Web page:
Tesla has requested permission from the Chinese government to manufacture cars equipped with lithium iron phosphate (LFP) batteries, a document on the website of the Ministry of Industry and Information Technology has shown.
It is still unconfirmed who the battery manufacturer is. However, talks between Chinese battery maker CATL and Tesla have been previously reported on. CATL’s LFP batteries that have been under discussion do not contain cobalt, a material that is notorious for the way it is sourced, and for it being the most expensive component in retail EV batteries.
If Tesla does start producing Model 3s in China with CATL’s LFP batteries, we can expect a premium EV with a lower price tag. Tesla’s Chief Executive Elon Musk has been persistent about his efforts to reduce and eventually eliminate cobalt from Tesla manufacturing.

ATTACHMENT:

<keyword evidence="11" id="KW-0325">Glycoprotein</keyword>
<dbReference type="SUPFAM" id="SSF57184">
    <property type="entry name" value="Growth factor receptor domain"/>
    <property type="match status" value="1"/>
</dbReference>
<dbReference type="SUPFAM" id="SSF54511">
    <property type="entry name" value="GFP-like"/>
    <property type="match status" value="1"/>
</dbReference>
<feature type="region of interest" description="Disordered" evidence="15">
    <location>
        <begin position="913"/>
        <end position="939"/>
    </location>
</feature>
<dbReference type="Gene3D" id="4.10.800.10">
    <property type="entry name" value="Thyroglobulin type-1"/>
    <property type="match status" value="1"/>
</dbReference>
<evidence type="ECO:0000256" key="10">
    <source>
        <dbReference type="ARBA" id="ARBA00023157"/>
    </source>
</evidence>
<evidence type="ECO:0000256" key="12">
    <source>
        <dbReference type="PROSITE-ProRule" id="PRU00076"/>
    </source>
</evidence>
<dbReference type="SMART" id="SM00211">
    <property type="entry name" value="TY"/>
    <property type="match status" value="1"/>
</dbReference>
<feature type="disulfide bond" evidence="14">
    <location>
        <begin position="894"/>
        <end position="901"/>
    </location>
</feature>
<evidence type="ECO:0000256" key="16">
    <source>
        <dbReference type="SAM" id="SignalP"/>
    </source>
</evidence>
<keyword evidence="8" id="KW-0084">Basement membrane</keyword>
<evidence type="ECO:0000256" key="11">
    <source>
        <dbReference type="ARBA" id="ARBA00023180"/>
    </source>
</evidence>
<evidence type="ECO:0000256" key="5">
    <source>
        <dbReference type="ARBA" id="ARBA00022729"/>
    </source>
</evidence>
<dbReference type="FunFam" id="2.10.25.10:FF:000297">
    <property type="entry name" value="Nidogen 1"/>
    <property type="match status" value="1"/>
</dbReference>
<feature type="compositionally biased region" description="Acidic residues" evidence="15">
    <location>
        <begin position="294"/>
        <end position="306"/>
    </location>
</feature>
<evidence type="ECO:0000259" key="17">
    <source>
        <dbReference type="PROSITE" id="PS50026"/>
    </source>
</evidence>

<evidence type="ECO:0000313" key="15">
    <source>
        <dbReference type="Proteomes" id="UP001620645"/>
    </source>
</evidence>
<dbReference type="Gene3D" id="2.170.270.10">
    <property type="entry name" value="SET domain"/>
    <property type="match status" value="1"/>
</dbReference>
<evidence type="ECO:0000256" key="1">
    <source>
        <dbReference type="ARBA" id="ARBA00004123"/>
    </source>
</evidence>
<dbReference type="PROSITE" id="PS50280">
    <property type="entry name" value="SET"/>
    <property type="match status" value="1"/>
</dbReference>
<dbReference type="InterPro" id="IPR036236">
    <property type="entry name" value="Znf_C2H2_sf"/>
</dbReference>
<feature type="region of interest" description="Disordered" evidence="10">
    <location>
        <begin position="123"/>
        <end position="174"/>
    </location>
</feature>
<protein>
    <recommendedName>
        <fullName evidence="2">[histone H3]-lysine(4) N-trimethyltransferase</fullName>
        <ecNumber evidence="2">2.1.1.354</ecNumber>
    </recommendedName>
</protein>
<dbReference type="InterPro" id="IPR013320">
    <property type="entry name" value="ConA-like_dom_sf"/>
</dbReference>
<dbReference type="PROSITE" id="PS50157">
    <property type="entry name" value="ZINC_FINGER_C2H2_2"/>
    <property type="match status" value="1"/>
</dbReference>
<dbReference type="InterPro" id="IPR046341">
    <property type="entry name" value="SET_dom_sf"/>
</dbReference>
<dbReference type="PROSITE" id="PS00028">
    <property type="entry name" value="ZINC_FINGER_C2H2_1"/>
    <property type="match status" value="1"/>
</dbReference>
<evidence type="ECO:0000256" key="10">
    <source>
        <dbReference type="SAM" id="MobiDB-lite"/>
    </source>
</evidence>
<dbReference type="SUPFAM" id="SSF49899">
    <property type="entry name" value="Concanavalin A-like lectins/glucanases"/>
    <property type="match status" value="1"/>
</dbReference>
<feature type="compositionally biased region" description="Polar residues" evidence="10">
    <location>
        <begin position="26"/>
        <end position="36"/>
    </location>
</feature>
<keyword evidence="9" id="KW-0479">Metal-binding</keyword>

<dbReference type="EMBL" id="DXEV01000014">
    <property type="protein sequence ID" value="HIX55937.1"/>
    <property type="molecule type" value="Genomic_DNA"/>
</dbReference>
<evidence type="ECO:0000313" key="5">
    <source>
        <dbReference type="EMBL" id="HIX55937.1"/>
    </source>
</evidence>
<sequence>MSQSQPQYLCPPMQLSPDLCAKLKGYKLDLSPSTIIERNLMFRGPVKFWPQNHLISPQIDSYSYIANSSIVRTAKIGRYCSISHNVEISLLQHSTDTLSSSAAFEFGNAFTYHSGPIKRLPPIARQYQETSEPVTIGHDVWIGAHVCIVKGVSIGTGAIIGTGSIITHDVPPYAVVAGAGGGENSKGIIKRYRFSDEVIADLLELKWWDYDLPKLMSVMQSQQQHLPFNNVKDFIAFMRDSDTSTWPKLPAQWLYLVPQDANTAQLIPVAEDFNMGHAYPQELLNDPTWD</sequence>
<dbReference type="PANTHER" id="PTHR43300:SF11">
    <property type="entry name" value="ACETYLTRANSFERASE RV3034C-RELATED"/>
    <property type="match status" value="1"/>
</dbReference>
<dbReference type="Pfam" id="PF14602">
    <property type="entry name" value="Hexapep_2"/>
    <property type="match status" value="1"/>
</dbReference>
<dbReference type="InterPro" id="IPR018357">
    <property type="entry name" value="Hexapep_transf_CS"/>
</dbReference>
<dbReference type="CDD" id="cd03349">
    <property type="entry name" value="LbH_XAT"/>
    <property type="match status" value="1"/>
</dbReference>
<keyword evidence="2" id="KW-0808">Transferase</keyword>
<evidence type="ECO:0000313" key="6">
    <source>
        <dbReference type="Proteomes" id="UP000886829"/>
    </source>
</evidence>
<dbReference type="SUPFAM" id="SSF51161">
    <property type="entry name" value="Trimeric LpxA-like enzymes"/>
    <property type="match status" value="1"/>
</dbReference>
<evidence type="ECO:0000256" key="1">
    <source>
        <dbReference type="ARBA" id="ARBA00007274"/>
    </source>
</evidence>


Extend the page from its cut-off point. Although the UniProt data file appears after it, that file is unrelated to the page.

Importantly, going cobalt-free will reduce the price of Tesla's vehicles in the world’s largest car market, China. It would also significantly increase Tesla’s profit margin. CATL’s LFP batteries would also mean Tesla’s Giga 3 Shanghai factory would produce module-free battery packs by replacing cylindrical cells with prismatic ones.
According to Reuters, CATL’s LFP battery packs will cost $80/kWh, which is under the amount industry analysts say will bring electric vehicle prices on par with petrol and diesel vehicles. General Motors has also eyed manufacturing changes that would lower its electric vehicle prices and increase their longevity.
Cheaper EV batteries are the most important step towards bringing a new era of sustainable driving to the global market, and the only way to get there may be by going cobalt-free. With each new model, Tesla has reduced the amount of cobalt in its cars. The 2009 Roadster had around 11kg of the metal, whereas the 2018 models only have around 4.5kg. It looks like Tesla now wants to set the cobalt-free standard in the Chinese market.